cover of book

The Uncommon Vision of Sergei Konenkov, 1874-1971: A Russian Sculptor and His Times
edited by Marie Turbow Lampard, John E. Bowlt and Wendy R. Salmond
Rutgers University Press, 2001
Cloth: 978-0-8135-2854-0 | eISBN: 978-0-8135-5992-6
Library of Congress Classification NB699.K6U53 2001
Dewey Decimal Classification 730.92


Sergei Konenkov was one of this century's most distinguished Russian artists. A celebrated sculptor, he was a leading figure of the young Soviet art establishment in the early 1920s. After spending over twenty years in the United States, he returned to the Soviet Union in 1945 to become a respected member of the Soviet art world. The mentor to an entire generation of Soviet sculptors, he was renowned for his personal charisma and artistic versatility. This collection of essays, interviews, and personal reminiscences is the first appraisal of his work and life published outside of Russia.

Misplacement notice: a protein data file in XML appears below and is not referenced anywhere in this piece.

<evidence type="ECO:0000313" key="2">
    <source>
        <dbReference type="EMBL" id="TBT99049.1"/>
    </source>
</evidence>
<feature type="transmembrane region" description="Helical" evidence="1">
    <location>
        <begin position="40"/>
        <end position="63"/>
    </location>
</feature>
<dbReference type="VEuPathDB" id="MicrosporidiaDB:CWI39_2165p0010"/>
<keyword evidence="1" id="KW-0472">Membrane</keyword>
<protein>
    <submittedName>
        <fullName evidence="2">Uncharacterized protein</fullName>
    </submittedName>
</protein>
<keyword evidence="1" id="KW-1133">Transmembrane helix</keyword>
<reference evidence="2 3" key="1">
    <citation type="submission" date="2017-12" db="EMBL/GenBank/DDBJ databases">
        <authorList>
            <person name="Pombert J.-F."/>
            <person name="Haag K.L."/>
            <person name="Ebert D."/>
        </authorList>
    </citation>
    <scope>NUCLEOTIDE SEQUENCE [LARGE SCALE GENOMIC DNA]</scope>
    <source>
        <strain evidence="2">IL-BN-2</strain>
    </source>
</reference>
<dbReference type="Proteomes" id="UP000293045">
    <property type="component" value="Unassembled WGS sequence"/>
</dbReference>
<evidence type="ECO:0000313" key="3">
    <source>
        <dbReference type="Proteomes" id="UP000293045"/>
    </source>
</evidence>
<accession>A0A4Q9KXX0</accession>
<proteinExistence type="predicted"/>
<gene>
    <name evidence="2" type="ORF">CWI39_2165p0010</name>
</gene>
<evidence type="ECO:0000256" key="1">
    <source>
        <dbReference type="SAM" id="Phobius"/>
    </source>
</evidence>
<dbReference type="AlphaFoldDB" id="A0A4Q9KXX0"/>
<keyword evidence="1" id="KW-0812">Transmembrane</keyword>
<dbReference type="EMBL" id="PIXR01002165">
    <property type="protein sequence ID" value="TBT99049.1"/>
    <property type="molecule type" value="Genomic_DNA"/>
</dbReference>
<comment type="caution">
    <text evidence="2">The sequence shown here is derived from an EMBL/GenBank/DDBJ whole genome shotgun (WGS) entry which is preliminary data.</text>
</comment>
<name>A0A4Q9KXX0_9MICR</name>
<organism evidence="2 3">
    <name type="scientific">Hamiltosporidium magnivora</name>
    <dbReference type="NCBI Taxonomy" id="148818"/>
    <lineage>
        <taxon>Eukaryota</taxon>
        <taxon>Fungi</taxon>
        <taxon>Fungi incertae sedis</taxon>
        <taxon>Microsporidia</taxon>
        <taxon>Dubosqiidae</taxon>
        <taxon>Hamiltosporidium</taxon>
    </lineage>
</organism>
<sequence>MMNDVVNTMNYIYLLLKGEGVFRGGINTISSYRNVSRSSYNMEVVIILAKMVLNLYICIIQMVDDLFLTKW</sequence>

The contributors view Konenkov’s work within a variety of cultural, artistic, and philosophical contexts. With particular attention to his awareness of both indigenous Russian traditions and European innovations, they trace the many stages of his artistic development as he explored and experimented with techniques borrowed from Realism, Symbolism, salon portraiture, African wood carving, Socialist Realism, and Surrealism. The many different historical sources that inspired Konenkov’s artistic expression, from Orthodox Christianity and the folklore of the Russian peasantry to the Egyptian pyramids and pre-classical antiquity are also discussed. The contributors also explore the relationship of Konenkov's life and ideology to art, and the effects of expatriation on creativity.

            Illustrated with dozens of photographs of Konenkov’s art, this study of one of the most enigmatic and fascinating artists of the modern period will accompany an exhibition at The Jane Voorhees Zimmerli Art Museum.

See other books on: 20th century | Appreciation | Art | Criticism and interpretation | His Times
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